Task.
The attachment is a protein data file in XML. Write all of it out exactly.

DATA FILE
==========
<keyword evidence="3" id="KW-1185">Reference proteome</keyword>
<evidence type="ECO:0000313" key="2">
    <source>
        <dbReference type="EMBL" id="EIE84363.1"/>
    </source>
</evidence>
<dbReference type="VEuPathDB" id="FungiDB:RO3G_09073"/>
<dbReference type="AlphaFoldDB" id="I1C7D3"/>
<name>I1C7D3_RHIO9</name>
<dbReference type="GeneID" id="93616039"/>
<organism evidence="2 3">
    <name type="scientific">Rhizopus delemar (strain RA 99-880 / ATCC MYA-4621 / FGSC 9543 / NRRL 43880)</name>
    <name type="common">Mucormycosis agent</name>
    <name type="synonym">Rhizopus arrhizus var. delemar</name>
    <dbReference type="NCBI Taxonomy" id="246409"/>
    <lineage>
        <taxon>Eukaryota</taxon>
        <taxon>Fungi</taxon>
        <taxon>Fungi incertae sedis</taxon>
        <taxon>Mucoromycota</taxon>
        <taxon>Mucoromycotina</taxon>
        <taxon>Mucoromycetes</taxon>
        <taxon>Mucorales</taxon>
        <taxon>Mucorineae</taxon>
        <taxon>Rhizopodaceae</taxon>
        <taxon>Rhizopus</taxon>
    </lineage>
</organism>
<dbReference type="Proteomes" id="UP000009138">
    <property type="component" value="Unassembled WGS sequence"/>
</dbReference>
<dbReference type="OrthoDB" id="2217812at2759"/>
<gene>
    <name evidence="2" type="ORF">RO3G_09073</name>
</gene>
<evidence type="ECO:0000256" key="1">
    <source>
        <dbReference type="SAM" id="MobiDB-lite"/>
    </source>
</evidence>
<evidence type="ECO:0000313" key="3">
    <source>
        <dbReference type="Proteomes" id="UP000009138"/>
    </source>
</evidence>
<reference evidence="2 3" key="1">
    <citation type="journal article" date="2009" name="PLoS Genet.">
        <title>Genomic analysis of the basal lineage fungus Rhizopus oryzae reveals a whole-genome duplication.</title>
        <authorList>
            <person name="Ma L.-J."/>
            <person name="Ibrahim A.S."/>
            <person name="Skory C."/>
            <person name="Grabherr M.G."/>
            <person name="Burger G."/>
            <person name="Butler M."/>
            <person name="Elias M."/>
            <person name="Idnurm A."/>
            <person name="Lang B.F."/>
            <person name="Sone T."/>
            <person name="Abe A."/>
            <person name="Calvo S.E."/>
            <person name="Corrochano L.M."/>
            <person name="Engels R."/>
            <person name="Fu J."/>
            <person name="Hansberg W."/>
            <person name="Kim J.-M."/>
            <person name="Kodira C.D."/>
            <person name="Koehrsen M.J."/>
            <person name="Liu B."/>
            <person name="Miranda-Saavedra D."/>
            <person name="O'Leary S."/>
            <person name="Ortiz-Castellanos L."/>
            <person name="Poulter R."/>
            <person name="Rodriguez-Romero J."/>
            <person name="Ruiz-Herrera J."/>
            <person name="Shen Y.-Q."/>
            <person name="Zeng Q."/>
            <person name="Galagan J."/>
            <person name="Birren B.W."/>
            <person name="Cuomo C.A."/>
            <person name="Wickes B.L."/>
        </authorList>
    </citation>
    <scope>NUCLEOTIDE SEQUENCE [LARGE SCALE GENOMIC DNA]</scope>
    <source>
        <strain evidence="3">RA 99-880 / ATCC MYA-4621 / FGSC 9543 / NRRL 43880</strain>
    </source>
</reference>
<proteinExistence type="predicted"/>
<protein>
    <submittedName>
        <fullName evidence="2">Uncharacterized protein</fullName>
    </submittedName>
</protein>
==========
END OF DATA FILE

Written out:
<keyword evidence="3" id="KW-1185">Reference proteome</keyword>
<evidence type="ECO:0000313" key="2">
    <source>
        <dbReference type="EMBL" id="EIE84363.1"/>
    </source>
</evidence>
<dbReference type="VEuPathDB" id="FungiDB:RO3G_09073"/>
<dbReference type="AlphaFoldDB" id="I1C7D3"/>
<name>I1C7D3_RHIO9</name>
<dbReference type="GeneID" id="93616039"/>
<organism evidence="2 3">
    <name type="scientific">Rhizopus delemar (strain RA 99-880 / ATCC MYA-4621 / FGSC 9543 / NRRL 43880)</name>
    <name type="common">Mucormycosis agent</name>
    <name type="synonym">Rhizopus arrhizus var. delemar</name>
    <dbReference type="NCBI Taxonomy" id="246409"/>
    <lineage>
        <taxon>Eukaryota</taxon>
        <taxon>Fungi</taxon>
        <taxon>Fungi incertae sedis</taxon>
        <taxon>Mucoromycota</taxon>
        <taxon>Mucoromycotina</taxon>
        <taxon>Mucoromycetes</taxon>
        <taxon>Mucorales</taxon>
        <taxon>Mucorineae</taxon>
        <taxon>Rhizopodaceae</taxon>
        <taxon>Rhizopus</taxon>
    </lineage>
</organism>
<dbReference type="Proteomes" id="UP000009138">
    <property type="component" value="Unassembled WGS sequence"/>
</dbReference>
<dbReference type="OrthoDB" id="2217812at2759"/>
<gene>
    <name evidence="2" type="ORF">RO3G_09073</name>
</gene>
<evidence type="ECO:0000256" key="1">
    <source>
        <dbReference type="SAM" id="MobiDB-lite"/>
    </source>
</evidence>
<evidence type="ECO:0000313" key="3">
    <source>
        <dbReference type="Proteomes" id="UP000009138"/>
    </source>
</evidence>
<reference evidence="2 3" key="1">
    <citation type="journal article" date="2009" name="PLoS Genet.">
        <title>Genomic analysis of the basal lineage fungus Rhizopus oryzae reveals a whole-genome duplication.</title>
        <authorList>
            <person name="Ma L.-J."/>
            <person name="Ibrahim A.S."/>
            <person name="Skory C."/>
            <person name="Grabherr M.G."/>
            <person name="Burger G."/>
            <person name="Butler M."/>
            <person name="Elias M."/>
            <person name="Idnurm A."/>
            <person name="Lang B.F."/>
            <person name="Sone T."/>
            <person name="Abe A."/>
            <person name="Calvo S.E."/>
            <person name="Corrochano L.M."/>
            <person name="Engels R."/>
            <person name="Fu J."/>
            <person name="Hansberg W."/>
            <person name="Kim J.-M."/>
            <person name="Kodira C.D."/>
            <person name="Koehrsen M.J."/>
            <person name="Liu B."/>
            <person name="Miranda-Saavedra D."/>
            <person name="O'Leary S."/>
            <person name="Ortiz-Castellanos L."/>
            <person name="Poulter R."/>
            <person name="Rodriguez-Romero J."/>
            <person name="Ruiz-Herrera J."/>
            <person name="Shen Y.-Q."/>
            <person name="Zeng Q."/>
            <person name="Galagan J."/>
            <person name="Birren B.W."/>
            <person name="Cuomo C.A."/>
            <person name="Wickes B.L."/>
        </authorList>
    </citation>
    <scope>NUCLEOTIDE SEQUENCE [LARGE SCALE GENOMIC DNA]</scope>
    <source>
        <strain evidence="3">RA 99-880 / ATCC MYA-4621 / FGSC 9543 / NRRL 43880</strain>
    </source>
</reference>
<proteinExistence type="predicted"/>
<protein>
    <submittedName>
        <fullName evidence="2">Uncharacterized protein</fullName>
    </submittedName>
</protein>